President Donald J. Trump has repeatedly claimed that Hillary Clinton’s supporters committed massive voter fraud and that he would have won the popular vote, in addition to the Electoral College, if there had not been a well-organized campaign to cast illegal ballots.
That’s a lie. There is not one scintilla of evidence to suggest that Clinton’s popular vote victory — she garnered nearly 3 million more votes nationwide than Trump — was the result of illicit activity.
As usual, Trump has turned the truth on its head. Any illegal activity associated with the last presidential election was committed by the foreign power with which Trump is so peculiarly aligned: Russia. Here’s what is true: A well-organized and illicit offensive to influence the election did take place, and Trump was its beneficiary.
This may easily be the worst scandal in American political history, and it demands the appointment of a special prosecutor. The involvement of a foreign power in a presidential election — perhaps with the complicity of American citizens — is deeply disturbing and clearly dangerous, a threat to the republic. It is certainly far worse than anything Bill Clinton did with Monica Lewinsky.
Yet, leading Republicans, who have previously been skeptical of Russia and critical of its authoritarian leader, Vladimir Putin, see nothing amiss. While a few, such as Arizona Sen. John McCain, have called for an independent investigation of Russian interference in the election, most are minimizing it. Indeed, on Thursday, U.S. Rep. Devin Nunes, GOP chairman of the House Select Committee on Intelligence, issued a not-so-veiled threat to reporters who insisted on asking questions: “Do you want us to conduct an investigation on you or other Americans because you were talking to the Russian Embassy?”
Then there is Attorney General Jeff Sessions, who has sold himself to the public as a stickler for the letter of the law. He lied to Congress about his contacts with the Russian ambassador during the campaign, when he was already acting as a Trump surrogate. That should not only disqualify him from overseeing an investigation into Russian involvement in the election, but it should also force him from office.
Certainly, we are in a hyper-partisan age. But does that mean partisans set aside every principle they ever held dear and watch democratic norms be destroyed just to protect a president from their party? Are institutional checks and balances meaningless?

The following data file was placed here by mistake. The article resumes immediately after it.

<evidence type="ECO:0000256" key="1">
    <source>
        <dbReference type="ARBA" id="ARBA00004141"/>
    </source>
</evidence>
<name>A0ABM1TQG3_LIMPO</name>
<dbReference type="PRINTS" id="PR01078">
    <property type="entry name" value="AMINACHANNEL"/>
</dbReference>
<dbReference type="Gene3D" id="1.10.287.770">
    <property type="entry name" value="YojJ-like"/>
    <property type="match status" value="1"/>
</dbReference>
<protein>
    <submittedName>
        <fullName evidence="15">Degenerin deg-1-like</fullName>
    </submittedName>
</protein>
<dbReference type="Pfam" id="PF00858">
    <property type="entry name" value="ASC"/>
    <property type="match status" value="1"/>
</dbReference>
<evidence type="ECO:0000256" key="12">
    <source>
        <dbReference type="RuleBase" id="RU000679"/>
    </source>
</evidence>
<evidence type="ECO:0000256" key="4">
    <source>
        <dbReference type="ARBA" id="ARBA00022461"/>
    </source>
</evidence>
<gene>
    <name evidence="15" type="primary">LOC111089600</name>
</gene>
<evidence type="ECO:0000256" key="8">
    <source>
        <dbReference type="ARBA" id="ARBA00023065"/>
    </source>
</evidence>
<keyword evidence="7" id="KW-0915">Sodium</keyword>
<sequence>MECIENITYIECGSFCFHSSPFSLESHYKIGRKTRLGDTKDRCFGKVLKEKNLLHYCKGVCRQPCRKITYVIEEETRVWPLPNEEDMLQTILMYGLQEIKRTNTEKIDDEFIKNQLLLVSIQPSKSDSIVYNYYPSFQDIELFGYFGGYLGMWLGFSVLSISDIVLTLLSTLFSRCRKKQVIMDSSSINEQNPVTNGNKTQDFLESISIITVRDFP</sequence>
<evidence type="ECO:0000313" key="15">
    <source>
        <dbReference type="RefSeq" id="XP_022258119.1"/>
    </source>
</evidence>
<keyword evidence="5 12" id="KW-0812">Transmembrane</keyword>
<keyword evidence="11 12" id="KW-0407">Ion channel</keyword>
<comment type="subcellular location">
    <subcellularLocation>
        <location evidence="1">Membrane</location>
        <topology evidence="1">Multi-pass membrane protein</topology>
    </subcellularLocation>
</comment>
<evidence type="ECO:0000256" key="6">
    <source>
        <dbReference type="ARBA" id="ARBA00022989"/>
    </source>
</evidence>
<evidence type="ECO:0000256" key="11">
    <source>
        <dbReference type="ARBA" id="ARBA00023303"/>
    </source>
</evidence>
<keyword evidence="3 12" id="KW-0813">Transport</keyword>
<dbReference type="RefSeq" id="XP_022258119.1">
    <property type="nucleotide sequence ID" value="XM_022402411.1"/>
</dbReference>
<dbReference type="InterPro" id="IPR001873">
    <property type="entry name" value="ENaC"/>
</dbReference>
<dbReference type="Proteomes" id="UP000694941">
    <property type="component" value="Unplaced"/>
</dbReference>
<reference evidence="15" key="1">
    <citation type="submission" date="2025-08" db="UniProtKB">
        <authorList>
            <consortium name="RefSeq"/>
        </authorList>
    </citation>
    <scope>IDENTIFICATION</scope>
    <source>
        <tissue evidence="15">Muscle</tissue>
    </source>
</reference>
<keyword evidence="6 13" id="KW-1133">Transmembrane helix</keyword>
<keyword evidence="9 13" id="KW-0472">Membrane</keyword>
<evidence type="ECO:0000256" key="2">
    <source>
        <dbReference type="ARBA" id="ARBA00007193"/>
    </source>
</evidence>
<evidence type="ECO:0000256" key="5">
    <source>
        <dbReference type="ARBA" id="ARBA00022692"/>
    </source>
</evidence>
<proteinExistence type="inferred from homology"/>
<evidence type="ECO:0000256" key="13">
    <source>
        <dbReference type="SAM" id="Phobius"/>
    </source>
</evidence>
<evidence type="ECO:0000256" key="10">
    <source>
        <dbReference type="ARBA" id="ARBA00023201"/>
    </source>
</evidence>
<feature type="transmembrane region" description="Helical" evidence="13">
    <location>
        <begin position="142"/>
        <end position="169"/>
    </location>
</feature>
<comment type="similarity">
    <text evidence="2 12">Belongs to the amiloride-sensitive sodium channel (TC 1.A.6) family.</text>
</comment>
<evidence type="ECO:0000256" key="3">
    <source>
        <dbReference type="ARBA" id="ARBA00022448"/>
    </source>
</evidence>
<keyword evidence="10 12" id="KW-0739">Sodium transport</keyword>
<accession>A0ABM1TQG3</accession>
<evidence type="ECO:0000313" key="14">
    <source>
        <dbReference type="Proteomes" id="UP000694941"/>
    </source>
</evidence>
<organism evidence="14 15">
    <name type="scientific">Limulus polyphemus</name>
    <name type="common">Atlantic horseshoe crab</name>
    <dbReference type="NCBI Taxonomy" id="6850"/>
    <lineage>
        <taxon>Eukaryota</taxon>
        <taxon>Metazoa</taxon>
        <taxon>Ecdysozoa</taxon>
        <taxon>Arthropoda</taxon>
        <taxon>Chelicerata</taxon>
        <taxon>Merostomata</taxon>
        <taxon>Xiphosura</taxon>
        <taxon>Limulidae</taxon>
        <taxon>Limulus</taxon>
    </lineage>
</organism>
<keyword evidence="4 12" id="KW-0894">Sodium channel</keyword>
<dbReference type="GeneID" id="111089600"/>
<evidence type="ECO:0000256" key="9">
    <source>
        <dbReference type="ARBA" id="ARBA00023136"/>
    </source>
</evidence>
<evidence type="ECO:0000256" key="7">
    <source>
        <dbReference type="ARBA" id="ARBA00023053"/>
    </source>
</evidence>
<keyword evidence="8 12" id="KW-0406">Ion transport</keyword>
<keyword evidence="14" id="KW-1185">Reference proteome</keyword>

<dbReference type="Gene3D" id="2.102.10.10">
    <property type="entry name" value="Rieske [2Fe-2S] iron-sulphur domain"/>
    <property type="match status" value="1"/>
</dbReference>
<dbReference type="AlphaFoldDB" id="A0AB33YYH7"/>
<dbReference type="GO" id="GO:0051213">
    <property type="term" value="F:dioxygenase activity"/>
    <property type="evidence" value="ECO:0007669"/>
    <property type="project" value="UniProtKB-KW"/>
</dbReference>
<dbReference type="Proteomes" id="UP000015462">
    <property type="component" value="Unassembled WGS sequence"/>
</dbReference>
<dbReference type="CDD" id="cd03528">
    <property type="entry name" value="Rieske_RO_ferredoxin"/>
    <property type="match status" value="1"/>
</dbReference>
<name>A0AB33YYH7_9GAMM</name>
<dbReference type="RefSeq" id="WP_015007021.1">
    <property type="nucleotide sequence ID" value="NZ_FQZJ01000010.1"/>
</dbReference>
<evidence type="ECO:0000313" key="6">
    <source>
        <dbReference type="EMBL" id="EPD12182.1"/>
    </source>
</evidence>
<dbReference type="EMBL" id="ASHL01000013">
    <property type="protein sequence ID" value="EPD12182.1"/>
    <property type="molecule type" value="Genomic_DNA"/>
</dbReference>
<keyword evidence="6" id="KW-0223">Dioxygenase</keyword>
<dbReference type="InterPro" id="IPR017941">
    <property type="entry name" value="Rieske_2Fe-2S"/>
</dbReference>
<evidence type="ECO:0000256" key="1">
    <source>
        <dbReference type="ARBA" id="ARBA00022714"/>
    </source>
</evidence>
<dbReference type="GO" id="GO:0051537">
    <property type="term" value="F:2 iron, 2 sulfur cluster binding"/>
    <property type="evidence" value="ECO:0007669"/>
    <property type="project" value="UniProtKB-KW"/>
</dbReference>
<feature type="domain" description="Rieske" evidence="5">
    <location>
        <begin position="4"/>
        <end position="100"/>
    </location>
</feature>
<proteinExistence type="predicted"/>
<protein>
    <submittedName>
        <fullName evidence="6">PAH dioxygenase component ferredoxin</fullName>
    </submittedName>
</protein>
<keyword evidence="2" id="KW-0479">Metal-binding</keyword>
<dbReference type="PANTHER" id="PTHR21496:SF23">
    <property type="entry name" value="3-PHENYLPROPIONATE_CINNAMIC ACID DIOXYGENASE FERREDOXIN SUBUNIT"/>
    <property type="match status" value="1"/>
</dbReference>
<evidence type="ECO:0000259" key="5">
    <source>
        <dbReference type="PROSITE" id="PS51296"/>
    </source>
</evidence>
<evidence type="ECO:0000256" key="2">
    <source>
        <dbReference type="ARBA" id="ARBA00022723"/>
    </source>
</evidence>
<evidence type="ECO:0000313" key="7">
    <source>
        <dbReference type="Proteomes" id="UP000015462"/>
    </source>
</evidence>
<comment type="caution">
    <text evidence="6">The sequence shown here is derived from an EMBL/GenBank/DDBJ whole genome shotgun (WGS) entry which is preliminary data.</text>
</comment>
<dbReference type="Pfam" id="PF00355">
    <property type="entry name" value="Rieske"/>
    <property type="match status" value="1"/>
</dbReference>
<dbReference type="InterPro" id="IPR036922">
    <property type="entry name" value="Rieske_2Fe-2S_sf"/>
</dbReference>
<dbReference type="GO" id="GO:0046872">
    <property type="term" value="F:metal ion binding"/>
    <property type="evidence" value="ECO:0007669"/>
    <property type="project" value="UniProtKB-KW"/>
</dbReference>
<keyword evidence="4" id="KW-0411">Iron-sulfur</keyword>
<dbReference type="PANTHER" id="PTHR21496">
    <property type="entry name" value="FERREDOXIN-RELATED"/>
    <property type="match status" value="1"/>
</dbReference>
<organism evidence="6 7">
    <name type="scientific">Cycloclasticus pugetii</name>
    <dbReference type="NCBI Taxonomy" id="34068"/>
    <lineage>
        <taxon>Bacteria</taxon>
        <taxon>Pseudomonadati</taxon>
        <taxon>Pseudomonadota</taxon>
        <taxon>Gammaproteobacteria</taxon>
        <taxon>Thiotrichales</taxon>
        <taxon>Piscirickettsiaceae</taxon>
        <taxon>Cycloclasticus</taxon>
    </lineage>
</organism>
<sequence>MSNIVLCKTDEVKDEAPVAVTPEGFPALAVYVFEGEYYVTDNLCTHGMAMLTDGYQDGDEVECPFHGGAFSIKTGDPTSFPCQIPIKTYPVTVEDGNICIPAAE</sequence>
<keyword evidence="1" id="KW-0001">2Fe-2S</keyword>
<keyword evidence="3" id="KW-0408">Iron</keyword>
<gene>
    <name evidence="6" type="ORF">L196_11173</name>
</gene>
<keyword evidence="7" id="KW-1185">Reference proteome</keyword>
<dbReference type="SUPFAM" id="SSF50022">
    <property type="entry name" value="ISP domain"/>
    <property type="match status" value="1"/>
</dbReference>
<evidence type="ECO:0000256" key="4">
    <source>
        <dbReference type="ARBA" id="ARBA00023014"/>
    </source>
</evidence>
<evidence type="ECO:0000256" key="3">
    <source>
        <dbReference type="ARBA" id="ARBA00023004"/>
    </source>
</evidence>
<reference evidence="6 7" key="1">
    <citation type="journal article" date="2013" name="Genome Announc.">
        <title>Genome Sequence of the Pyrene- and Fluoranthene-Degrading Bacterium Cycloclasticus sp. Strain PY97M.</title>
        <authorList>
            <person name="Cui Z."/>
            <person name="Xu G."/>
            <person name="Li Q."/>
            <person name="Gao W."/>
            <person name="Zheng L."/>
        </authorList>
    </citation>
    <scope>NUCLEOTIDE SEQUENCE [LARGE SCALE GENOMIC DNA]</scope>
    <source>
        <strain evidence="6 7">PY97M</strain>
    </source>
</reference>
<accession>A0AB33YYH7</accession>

Denials notwithstanding, it is apparent that Putin, a ruthless dictator who should be considered an enemy of American interests, approved a shrewd cyber campaign that leaked private emails and documents linked to Clinton, dribbling them out so that they dominated several news cycles.
While the revelations were hardly damning, they were controversial enough to suck the oxygen out of Clinton’s efforts to convey an effective message. In other words, Clinton had difficulty getting reporters to talk about her plans for, say, a higher minimum wage when they were breathlessly discussing infighting among Clinton’s aides.
And there are strong intimations that Putin’s government did not act in a vacuum. While we don’t yet know whether there was coordination between Trump’s campaign and the Russians — that’s why a special prosecutor is necessary — it looks as though several of Trump’s allies and campaign surrogates met with Russians here and abroad. (That is odd enough to raise several bright red flags.)
According to the New York Times, U.S. intelligence agencies have amassed reams of evidence documenting those contacts. The Times says the Obama administration worked hard to get that evidence compiled before Trump’s inauguration, fearing that his administration might try to hide or destroy it.
Already, one Trump aide, former national security adviser Michael Flynn, has been forced to resign because he lied about possibly illicit conversations with Russian officials. There’s no telling how many of Trump’s aides were ultimately involved or how close to treason they went.
We will find out sooner or later. This is such a grotesque and wide-ranging perversion of democratic principles and basic national security standards that journalists will continue to ask probing questions and intelligence operatives will continue to leak what they know.
The only question is whether the United States, as we know it, will still be standing when all is revealed.
Cynthia Tucker won the Pulitzer Prize for commentary in 2007. She can be reached at firstname.lastname@example.org.
IMAGE: Donald Trump sits with U.S. Senator Jeff Sessions (R-AL) at Trump Tower in Manhattan, New York, U.S., October 7, 2016. REUTERS/Mike Segar/File Photo